Earlier this year, former BJP MP Ram Shankar Katheria was in the eye of a storm, with the police even filing against him, when a video clip showed his security staff had resorted to firing in the air and also roughed up toll plaza employees in Agra. The incident came on the heels of an equally unedifying report from Madhya Pradesh about BJP legislator Akash Vijayvargiya, son of party general secretary Kailash Vijayvargiya, who was arrested for allegedly attacking a local official in Indore with a cricket bat. A number of cases were registered against the first-time MLA but little is known about how this case is progressing.

Some years ago, MLAs from rival political parties in Maharashtra joined hands in accusing toll plaza employees of humiliating them and asking them to pay toll tax. Three legislators — Abdul Momin of Samajwadi Party, Anil Kadam of the Shiv Sena and Sirishkumar Kotwal (independent) — flew into a rage in separate incidents and misbehaved with the staff, including women, when asked to show their identity cards.

Then there is the classic case of former Congress MP Vitthal Radadia, who brandished a gun at a Vadadora toll booth for the same reason. He was subsequently inducted into the BJP. Instead of taking action against the errant lawmakers, their collective pressure forced the Manmohan Singh government to exempt MPs and state legislators from paying toll tax while traveling on highways in their home states.

The toll plaza story is repeated at airports. Our politicians get offended if they are asked to go through a security check, get upset if they are not escorted or treated reverentially, hold up flights and even get violent if they can’t have their way.

Two years ago, a furious Shiv Sena MP Ravindra Gaikwad hit an Air India employee with a slipper because he had to travel in economy class though he held a business class ticket. The airline’s explanation that it was an all-economy flight cut no ice with the MP who later admitted he beat up the employee but insisted that the airline should apologise to him since its staff had misbehaved with him.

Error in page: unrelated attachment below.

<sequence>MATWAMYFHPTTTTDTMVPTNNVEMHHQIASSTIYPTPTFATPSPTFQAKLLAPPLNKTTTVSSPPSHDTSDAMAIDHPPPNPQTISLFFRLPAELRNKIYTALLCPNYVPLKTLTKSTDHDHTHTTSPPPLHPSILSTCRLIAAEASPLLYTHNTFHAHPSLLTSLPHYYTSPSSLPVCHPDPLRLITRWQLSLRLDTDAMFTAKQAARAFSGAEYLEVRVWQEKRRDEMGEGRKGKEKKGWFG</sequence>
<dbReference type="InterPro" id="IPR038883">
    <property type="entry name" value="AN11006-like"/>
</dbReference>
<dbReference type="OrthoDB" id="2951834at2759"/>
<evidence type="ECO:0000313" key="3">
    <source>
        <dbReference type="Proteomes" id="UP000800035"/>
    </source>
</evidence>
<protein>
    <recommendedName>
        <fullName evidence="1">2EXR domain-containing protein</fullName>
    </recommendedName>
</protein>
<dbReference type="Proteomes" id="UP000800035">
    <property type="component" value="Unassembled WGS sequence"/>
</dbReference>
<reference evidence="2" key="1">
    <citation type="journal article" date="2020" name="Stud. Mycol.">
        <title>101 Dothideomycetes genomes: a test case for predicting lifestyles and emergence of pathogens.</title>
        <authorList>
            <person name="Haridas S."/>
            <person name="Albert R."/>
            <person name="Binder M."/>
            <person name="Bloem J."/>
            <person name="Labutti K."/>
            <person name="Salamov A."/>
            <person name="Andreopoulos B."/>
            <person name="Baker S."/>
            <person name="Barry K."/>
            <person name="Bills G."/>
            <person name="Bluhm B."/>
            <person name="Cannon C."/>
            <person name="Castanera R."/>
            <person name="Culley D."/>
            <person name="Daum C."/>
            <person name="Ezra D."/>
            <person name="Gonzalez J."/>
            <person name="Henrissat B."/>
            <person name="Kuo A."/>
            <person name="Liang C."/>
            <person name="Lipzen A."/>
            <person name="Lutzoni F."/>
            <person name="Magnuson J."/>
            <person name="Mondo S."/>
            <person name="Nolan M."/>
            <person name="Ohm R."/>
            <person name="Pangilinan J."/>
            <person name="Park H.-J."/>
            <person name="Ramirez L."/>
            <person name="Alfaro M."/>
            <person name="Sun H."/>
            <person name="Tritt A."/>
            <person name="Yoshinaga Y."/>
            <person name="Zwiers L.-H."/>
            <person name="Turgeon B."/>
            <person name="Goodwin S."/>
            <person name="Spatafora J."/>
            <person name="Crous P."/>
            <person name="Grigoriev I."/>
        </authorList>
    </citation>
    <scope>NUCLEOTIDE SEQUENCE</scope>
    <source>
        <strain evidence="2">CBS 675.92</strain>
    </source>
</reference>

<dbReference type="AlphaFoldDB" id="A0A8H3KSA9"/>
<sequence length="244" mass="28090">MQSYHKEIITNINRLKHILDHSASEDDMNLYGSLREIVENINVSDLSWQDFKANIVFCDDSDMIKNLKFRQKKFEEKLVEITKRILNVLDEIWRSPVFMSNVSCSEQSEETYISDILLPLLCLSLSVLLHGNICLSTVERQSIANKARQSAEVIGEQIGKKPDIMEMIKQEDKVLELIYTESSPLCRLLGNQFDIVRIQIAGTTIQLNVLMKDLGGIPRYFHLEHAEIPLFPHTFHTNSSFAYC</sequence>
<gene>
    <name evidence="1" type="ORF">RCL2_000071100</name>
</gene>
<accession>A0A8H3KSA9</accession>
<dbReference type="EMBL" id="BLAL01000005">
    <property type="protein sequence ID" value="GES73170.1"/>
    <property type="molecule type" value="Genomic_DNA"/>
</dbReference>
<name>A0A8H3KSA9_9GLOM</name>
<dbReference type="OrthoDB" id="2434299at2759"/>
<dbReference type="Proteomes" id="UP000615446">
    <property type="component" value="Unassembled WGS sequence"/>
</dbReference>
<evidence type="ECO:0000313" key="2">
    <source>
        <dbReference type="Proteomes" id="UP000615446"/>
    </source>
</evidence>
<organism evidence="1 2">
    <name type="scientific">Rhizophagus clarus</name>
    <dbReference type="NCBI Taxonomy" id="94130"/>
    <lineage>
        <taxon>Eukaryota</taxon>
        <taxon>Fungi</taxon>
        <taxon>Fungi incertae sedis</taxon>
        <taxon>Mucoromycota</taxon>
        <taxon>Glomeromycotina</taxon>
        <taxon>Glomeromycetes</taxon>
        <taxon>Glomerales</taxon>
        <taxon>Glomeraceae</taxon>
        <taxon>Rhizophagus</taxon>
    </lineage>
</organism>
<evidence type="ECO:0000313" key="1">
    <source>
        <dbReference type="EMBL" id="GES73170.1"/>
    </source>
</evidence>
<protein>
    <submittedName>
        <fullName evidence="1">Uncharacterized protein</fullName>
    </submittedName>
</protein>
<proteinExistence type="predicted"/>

This unruly behaviour of Indian politicians stands out in sharp contrast to the manner in which their counterparts abroad conduct themselves. It is not unusual to read reports of lawmakers in the West using public transport or standing patiently in queues at airports. More recently, the Royal Swedish couple — King Carl Gustaf Folke Hubertus and Queen Silvia Renate Sommerlath — travelled on an Air India flight and were photographed at the Delhi airport carrying their own hand baggage, an absolute no-no for our desi “royals”.

Clearly, our VIPs are yet to understand that the days of such “feudal” behaviour are long over and politicians no longer have the same “aura” as they did decades ago. Times have changed and so have attitudes. The political class has lost its credibility and the youth is particularly disillusioned with it. And the young certainly don’t have any patience with politicians who demand preferential treatment and privileges as a right. It is time Indian politicians took note of these changing attitudes. Or else they will end up alienating their future voters.

(The author is a senior journalist. Views expressed are personal)